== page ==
Question From a Reader on WFA

A reader, Z.S has a question on WFA. His question and my response follows:

I struggling with WFO similarly to you in your article:
https://beyondbacktesting.com/2017/02/09/wfa-failure-scenario/

Despite the fact WFO should bring verification to the development process it rather yields more uncertainty.
Simply changing WFO insample and outsample periods or fitness functions the outsample changes wildly, sometimes I feel it is simply random.

I tried Pessimistic Return on Capital from Pardo, but it does not help in this regard at all.

I even tried to rank and select the best N based on fitnessA, then select N based on fitnessB, etc. then intersect them to find the ones which is good enough by several fitness, but this did not result more consistency than I hoped.

I tried to filter out the best N trades to avoid overfitting for some good outlyer, but did not help either.

Now I’ll try to examine the chosen parameter surroundings to avoid selecting a spiky result, we will see.

Did you come up with something usable for WFO? Currently it ruins most of my algs, even the live profitable ones. Maybe this is just a fact of WFO, I don’t know. What do you think?

Thanks,
Z.S (name abbreviated for privacy)

First, thank you for contacting me Z.S. I have a bit of a confession to make, as well. One of my most profitable and successful systems was backtested over a long history and did well. It provided mixed to failed results on WFA. However, it continued to perform in live for years and years with results in-line with the historical results.

One problem with WFA is the “selection” of the parameters which is not at all like most developers would select the parameters. If you think about it, most developers wouldn’t just pick some random best performing value but would look for an area of stability. They would prefer to pick the more stable value.

There are some solutions you can use to “assist” your WFA. By doing so, you will be trading off some the validation benefits of WFA in-exchange for greater intelligence. Let’s go back to the idea that markets are efficient. This means all systems are “fit” to the market to some degree or they couldn’t work. There are two ideas on this and they conflict somewhat but I can explain where they originate. See my recent post on “Market Cognition” for more.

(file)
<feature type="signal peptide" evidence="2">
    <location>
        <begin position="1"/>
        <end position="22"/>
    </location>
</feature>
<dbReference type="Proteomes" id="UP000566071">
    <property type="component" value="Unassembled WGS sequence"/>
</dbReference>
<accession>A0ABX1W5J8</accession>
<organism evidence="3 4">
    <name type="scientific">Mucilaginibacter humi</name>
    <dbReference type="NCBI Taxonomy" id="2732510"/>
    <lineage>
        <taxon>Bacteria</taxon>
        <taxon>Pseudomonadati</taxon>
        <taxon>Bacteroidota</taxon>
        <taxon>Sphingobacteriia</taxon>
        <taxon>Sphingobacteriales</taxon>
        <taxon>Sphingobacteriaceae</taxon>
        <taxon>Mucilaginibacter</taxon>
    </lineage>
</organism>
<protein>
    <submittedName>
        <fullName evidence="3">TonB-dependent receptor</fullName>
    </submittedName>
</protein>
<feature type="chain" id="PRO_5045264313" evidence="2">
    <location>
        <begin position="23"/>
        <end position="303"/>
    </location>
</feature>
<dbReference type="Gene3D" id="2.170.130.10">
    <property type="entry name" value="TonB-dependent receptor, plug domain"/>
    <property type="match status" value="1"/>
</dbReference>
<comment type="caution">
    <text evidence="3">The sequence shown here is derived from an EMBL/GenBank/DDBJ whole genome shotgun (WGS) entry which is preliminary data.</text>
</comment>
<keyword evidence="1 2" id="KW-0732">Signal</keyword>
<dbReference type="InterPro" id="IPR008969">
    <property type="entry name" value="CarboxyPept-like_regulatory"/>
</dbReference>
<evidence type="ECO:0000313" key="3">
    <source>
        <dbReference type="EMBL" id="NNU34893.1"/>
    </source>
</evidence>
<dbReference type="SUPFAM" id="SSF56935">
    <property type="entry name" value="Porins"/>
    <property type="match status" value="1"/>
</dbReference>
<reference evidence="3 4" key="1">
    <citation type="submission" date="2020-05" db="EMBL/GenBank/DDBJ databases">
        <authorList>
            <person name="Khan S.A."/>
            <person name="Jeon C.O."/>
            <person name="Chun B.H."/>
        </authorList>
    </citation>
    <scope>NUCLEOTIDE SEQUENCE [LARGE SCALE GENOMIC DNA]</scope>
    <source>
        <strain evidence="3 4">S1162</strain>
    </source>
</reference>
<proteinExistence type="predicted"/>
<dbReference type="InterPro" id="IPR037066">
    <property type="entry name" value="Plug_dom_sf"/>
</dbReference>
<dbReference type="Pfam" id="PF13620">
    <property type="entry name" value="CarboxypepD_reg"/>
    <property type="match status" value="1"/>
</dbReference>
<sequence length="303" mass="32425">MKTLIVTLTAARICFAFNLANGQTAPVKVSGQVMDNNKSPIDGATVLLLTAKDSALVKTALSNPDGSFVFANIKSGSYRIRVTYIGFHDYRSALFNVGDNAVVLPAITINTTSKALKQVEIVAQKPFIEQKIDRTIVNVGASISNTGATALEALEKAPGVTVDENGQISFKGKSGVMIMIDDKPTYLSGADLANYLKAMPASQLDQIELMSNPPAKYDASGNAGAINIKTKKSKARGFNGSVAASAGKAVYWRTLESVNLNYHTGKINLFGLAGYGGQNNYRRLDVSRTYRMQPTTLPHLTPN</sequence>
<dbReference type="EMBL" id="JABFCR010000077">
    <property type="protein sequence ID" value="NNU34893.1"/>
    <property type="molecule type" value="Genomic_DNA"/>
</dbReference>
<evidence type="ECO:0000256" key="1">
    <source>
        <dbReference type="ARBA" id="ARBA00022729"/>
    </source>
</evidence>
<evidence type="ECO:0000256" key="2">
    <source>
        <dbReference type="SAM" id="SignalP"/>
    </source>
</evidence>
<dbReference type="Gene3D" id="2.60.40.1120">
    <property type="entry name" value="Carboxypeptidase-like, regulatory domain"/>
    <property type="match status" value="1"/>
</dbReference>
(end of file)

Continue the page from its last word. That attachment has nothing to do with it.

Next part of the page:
I suggest the following:

  1. Threshold the WFA allowed range for your parameters more tightly. For example, if you know the optimal is say 30 for a value then you might choose a variance of 25% above and below that as allowed values.
  2. Analyze the rolling values that come up during the WFA. Lock or threshold only into stable regimes. For example, let’s say your system tends to pick either a low value for a param such as 10 or a high value such as 90. However, somewhat randomly you’ll get a middle value that outperforms. In this case, you are looking at a bi-modal distribution most likely. And, you presumably understand the logic for this– just as example maybe your system is adaptive to momentum or reversion environments. You could lock the WFA to only allow picking a low or high value. There are a few ways to do this. One way would be to have an “off mode” in your system. If the value is an average value, say from 25 to 75, then you turn off trading. You could also try a custom WFA script to only test the low and high values.
  3. You could also count the number of times an optimal value is chosen. You threshold only on values that are chosen more then say 55% of the time. I think this would also provide some sanity when running the system live because you know that historically that whatever value it picks was a historically stable one that has been tested.
  4. Develop a more intelligent selection algorithm that the WFA analysis uses. For example, instead of picking top most performing value. You would pick the value where the average of all the values above and below 15% are profitable.  This would help with outliers.
  5. Bin your data into specific market regimes. Try testing only over the specific regimes. Try to add switching code to detect new regimes. The idea is that your WFA might be able to adjust within a regime but you might need to reset things when the old regime gives way to new regime.
  6. Try to employ better market cognition in your systems. You have to think some types of things are more likely to break. For example, there are near infinite numbers of moving averages. The idea that a moving average event will be significant is therefore probably lower then a system based on other sorts of things. It is not impossible per say but even if you find such a system that works then it probably has a lower “market cognition” score. For example, you need to have a thesis for why such a system might work in the first place: trader psychology is the most probable explanation. So, you’d test the most dominant moving averages such as 5, 10, 50, 200. If these don’t show good results for moving average events then there is no reason to try to optimize or perform WFA. If they do show good results then you’d probably not want to optimize this parameter. You might instead optimize your profit target or exit method.

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